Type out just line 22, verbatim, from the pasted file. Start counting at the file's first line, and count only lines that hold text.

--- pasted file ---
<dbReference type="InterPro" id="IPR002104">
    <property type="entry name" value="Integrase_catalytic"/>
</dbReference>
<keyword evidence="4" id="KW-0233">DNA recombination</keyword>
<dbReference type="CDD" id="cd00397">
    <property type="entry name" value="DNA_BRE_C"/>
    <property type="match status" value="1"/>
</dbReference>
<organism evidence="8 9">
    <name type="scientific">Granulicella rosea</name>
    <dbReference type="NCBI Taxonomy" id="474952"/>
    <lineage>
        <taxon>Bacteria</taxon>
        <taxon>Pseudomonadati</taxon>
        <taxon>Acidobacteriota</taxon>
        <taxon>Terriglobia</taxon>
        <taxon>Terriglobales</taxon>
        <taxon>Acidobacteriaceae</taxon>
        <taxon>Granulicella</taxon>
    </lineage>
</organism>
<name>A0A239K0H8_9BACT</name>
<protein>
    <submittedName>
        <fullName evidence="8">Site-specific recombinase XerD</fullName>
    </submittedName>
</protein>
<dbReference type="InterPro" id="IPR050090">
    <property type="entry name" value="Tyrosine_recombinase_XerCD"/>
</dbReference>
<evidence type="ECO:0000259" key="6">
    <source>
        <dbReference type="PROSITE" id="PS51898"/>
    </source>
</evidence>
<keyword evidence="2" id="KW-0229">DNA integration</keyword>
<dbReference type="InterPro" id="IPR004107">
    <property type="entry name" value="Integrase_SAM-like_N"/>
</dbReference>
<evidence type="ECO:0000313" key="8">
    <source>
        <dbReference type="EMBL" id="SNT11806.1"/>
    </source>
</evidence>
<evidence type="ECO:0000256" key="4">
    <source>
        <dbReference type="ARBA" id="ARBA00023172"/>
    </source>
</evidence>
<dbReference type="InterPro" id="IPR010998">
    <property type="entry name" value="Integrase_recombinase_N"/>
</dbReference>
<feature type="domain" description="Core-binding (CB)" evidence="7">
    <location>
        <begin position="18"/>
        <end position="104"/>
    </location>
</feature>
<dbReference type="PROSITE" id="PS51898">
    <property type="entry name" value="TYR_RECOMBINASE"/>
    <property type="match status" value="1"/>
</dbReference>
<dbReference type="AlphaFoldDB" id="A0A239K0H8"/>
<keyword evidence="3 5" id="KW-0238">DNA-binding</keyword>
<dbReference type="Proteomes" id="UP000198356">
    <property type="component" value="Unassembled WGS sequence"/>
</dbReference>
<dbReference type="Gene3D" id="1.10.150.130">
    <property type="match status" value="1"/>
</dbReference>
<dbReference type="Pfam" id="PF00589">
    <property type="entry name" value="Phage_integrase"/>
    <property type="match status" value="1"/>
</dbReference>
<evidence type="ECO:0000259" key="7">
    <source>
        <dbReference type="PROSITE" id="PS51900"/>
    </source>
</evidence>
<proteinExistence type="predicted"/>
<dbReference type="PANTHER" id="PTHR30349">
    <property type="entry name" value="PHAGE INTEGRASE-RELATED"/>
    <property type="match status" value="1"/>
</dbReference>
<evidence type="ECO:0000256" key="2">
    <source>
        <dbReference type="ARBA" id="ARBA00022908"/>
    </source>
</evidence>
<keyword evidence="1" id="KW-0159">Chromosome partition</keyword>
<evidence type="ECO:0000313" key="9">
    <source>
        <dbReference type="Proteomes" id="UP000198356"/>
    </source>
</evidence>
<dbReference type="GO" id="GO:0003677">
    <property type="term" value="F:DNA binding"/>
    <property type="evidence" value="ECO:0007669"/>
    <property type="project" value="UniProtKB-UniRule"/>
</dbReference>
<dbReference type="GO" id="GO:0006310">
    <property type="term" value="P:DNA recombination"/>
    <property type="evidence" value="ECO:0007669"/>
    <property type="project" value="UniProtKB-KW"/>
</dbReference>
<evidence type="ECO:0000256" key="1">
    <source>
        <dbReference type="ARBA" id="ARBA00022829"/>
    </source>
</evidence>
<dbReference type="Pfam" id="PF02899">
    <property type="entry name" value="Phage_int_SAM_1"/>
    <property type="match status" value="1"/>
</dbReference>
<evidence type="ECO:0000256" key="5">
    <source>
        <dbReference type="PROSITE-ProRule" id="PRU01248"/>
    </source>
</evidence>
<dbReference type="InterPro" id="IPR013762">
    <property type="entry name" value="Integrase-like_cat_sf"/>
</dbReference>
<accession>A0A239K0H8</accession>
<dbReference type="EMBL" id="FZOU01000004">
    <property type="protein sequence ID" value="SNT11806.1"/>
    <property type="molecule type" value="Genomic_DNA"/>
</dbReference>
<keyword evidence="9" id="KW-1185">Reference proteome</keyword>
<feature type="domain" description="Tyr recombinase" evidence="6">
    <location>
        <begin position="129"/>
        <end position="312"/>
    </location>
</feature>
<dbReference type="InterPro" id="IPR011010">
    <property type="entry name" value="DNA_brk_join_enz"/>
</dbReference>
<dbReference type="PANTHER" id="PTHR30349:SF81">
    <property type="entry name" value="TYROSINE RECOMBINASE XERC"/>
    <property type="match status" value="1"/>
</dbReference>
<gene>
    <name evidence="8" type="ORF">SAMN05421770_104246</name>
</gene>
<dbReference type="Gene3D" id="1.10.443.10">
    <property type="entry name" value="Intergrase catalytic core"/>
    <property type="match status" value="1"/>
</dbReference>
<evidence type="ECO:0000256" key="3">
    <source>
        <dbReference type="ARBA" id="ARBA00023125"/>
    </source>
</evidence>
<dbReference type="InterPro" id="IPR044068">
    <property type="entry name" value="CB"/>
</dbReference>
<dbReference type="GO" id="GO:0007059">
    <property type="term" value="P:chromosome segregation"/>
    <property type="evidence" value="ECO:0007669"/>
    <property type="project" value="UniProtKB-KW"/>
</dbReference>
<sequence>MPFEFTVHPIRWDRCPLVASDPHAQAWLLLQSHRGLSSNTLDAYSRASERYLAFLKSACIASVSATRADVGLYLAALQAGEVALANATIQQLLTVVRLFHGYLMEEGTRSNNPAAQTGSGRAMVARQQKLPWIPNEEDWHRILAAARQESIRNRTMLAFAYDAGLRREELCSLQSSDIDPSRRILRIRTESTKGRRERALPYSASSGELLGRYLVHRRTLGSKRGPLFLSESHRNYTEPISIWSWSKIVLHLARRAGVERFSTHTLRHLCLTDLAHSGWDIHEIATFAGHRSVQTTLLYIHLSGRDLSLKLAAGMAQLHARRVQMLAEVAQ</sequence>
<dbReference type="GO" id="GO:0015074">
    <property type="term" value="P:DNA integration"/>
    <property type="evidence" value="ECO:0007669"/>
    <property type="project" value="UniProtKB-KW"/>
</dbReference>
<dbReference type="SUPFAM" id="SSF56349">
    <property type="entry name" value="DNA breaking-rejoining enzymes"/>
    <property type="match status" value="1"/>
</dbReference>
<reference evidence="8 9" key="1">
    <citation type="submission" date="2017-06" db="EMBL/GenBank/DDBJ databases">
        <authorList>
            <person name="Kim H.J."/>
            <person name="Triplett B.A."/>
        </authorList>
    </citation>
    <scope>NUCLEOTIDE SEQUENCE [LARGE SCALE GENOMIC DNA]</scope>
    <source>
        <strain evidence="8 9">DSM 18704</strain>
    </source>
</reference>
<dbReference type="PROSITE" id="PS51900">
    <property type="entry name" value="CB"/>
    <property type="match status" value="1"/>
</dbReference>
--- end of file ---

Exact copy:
<name>A0A239K0H8_9BACT</name>